'A book for all the cops and cop-wanna-bes' Gary Jones, a retired captain of the Fort Lauderdale, Florida, police department, has written a new book entitled Badge 149 - Shots Fired! The book focuses on one of the most troubling periods in American law enforcement: the bloody 1970s -- not a good time to be a law enforcement officer in the United States -- unless you were heavily armed. At that time, Jones says, violent crime was "almost out of control." His book tells the true story of the police response -- which involved a lot of firepower. Filled with exclamation points, appropriate in their context, Jones' work is one helluva rip-roaring ride-along. Here is an excerpt, in which he describes the reaction of his partner, Mike, when fired upon by some clowns in a Camaro:
"Blaaaaaaaaaat!" I really hadn't expected it, so this weird sound startled me when I first heard it. But, even though the sound surprised me, I recognized it immediately! "It" was the unique sound of the American 180 Machine Gun Mike carried. I really shouldn't have been surprised, though. I mean, what the hell did I think Mike was going to do with the damn thing? This wasn't "show and tell" at school and I knew he wasn't gonna just let the bastards in the Camaro look at it. I knew damn well Mike intended to use it if things turned shitty, so the high-pitched metallic-like grinding sound shouldn't have surprised me at all.
I noticed the distinctive red dot of the laser beam a split second after Mike opened fire. It first appeared on the passenger's side of the vehicle's rear windshield. I watched in awe as the red dot slowly moved across the entire length of the back windshield towards the driver's side of the vehicle. As it moved, it seemed to viciously slice away at the window itself and broken pieces of shattered glass flew off in all directions. It almost seemed as if someone had planted dozens of small explosive charges in the windshield itself and now these mini-charges were being detonated one at a time in very rapid succession. But, I knew it wasn't the red dot that was systematically dissecting the windshield, piece by devastating piece. It was the awesome fusillade of .22 cal. rounds the American 180 was spitting out, at an almost incredible 29.6 rounds per second. I've never seen such total and absolute destruction from one single weapon. In a horrible and terrifying way, it was truly impressive!
You can find more details, and order the book, at the author's website.
From the Great Canon of Female Fiends Have you ever heard of Lucretia Cannon (1803-1829), a/k/a Patty Cannon? Maybe not. She was a "serial killer" -- strictly speaking -- of slave traders whose bad karma led them to visit her Delaware tavern, while simultaneously running her own little Underground Railroad -- in the wrong direction. She is easily one of the worst women America has ever produced. Though she was probably born in Canada, so let's blame those folks, eh?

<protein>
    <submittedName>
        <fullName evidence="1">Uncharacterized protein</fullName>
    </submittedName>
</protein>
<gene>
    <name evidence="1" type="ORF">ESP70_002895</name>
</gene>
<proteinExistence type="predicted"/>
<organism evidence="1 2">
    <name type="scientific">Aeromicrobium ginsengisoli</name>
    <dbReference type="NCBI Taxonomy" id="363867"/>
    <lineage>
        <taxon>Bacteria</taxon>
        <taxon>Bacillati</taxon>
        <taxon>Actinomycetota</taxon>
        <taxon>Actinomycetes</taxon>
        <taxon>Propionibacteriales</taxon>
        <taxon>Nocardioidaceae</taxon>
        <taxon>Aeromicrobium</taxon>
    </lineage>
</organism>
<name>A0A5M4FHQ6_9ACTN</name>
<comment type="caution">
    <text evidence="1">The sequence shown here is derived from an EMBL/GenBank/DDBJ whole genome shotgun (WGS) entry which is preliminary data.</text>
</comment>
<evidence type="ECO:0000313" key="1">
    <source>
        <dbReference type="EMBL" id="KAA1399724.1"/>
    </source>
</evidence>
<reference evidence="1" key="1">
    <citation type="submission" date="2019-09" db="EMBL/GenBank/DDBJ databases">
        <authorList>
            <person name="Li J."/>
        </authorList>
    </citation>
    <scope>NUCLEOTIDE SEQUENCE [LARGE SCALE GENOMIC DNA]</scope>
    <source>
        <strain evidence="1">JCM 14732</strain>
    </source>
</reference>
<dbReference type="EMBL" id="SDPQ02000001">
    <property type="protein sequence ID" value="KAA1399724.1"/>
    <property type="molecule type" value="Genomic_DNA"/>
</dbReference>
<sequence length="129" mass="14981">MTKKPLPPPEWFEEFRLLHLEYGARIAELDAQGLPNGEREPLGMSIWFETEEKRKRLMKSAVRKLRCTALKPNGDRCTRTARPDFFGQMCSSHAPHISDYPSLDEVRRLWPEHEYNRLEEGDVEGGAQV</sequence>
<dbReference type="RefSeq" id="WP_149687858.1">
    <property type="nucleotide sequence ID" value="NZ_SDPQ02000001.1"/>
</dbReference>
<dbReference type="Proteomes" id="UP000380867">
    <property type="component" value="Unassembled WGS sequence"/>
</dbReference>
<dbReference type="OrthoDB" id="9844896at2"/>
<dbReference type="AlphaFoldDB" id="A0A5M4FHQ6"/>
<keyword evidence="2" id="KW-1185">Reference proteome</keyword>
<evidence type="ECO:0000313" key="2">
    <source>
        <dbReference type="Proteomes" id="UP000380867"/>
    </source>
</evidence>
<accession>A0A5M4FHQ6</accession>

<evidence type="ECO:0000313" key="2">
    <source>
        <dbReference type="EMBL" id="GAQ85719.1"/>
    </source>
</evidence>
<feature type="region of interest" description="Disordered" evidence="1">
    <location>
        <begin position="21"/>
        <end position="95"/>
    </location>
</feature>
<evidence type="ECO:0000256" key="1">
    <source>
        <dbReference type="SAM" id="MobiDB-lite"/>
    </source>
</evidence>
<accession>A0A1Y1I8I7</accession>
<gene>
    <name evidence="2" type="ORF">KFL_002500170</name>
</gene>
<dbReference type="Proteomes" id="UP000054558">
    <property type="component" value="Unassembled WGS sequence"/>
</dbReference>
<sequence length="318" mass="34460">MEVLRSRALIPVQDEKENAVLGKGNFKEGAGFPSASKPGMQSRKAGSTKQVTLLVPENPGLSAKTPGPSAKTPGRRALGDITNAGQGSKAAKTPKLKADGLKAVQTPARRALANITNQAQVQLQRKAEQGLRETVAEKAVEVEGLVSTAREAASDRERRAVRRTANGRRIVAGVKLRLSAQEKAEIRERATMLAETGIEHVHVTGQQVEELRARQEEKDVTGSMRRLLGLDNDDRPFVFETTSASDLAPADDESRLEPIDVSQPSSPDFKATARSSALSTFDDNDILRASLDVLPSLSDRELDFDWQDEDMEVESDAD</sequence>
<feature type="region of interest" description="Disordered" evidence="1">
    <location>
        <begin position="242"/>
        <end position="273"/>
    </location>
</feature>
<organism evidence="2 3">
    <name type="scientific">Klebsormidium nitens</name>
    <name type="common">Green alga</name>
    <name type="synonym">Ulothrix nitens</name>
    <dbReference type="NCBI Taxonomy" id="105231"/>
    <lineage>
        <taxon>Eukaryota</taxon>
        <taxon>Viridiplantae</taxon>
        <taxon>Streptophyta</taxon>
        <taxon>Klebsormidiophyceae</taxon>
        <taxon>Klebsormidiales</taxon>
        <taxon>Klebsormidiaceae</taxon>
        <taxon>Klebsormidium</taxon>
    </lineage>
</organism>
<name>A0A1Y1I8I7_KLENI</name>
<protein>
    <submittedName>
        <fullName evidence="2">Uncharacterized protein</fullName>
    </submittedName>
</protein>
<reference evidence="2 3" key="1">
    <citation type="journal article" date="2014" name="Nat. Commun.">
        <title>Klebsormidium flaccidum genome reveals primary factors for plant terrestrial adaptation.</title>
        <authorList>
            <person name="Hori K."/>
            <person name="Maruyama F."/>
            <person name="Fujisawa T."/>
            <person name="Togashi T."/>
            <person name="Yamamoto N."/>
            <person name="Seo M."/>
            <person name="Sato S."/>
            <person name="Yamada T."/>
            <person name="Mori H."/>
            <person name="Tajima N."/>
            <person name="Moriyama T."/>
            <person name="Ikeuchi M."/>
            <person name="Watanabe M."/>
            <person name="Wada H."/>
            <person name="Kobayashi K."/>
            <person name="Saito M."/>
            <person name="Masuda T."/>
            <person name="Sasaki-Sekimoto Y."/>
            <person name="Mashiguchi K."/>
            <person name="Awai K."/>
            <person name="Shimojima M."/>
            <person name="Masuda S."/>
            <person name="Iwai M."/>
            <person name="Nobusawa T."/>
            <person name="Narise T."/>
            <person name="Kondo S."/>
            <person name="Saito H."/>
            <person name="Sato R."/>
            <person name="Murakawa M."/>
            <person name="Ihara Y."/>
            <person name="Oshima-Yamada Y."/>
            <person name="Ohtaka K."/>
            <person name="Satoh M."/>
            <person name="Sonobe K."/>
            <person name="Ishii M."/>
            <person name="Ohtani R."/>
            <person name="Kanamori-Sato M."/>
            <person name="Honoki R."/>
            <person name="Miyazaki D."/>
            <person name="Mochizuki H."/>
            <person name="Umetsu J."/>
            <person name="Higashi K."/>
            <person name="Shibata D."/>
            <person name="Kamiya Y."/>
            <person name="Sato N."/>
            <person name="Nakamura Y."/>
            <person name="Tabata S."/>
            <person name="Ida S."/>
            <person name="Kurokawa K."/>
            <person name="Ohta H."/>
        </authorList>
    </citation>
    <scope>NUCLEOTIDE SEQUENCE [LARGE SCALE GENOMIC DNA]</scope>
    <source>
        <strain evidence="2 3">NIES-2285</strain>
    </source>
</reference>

Long after she committed suicide to cheat the hangman, a broadside was published in 1841 entitled "Narrative and Confessions of Lucretia P. Cannon, who was Tried, Convicted, and sentenced to be Hung at Georgetown, Delaware, with Two of her Accomplices. Containing an Account of some of the Most Horrible and Shocking Murders and Daring Robberies Ever Committed by One of the Female Sex." But it will cost you $1,250 to acquire this ghoulish piece of Americana. From the bookseller's description:
Lucretia Cannon was not exactly a gentlewoman. Indeed, "Patty" Cannon was as notorious as they come. She appeared in the area along the Delaware-Maryland border, probably coming from Canada, around 1810. Already a woman of ill-repute, she disposed of her husband the old-fashioned way, perhaps the first of many men to meet their final rewards with Patty's assistance. She set up a tavern in Johnson's Corners (now Reliance, Delaware) and formed a gang of loyal and ruthless followers. Apparently, Patty was a tough, large, physically strong woman who could terrorize any man around. She made her tavern a welcoming spot for traveling slave dealers, a group generally not that popular at northern establishments. Her gang would pray on the weaker ones, relieving them of their money. Lest you think this was some sort of protest against the slave trade by Patty, she soon expanded into the business of capturing free Blacks and selling them into slavery in the South. She frequently had these new slaves shackled in the attic of her boarding house and tavern. Her luck ran out in 1829 when she was arrested for four murders, although she was suspected of over twenty.
If Lucretia's story interests you, and you're anywhere near the Dover, Delaware public library, you can take a look at her skull. It's kept in a box in the library staff room.
Hitchcock's Favorite Crime Alfred Hitchcock based many of his classic works on real cases. This terrific article explores the links between true crime and Hitchock's immortal works of suspense. And his very favorite case? Why, that old enigma, Dr. Crippen.
Speaking of which, the new book of historical true crime by Erik Larson (who is, of course, from Seattle), Thunderstruck, about the Crippen case, is about to take the world by storm. An old interview with Larson delves into his inspiration (Caleb Carr's The Alienist, which I agree is one of the most influential works of fiction in recent years) as well as his selection criteria, and this answered a few questions for me.
Medieval Crime and Punishment I came across a terrific set of links in this theme that will lead you to all sorts of fascinating websites, including essays on medieval crime, superstitions, sex crimes, outlaws, highwaymen, punishments, tortures, torture devices, and inquisitions. (The links must be cut and pasted.) Delve at your own peril !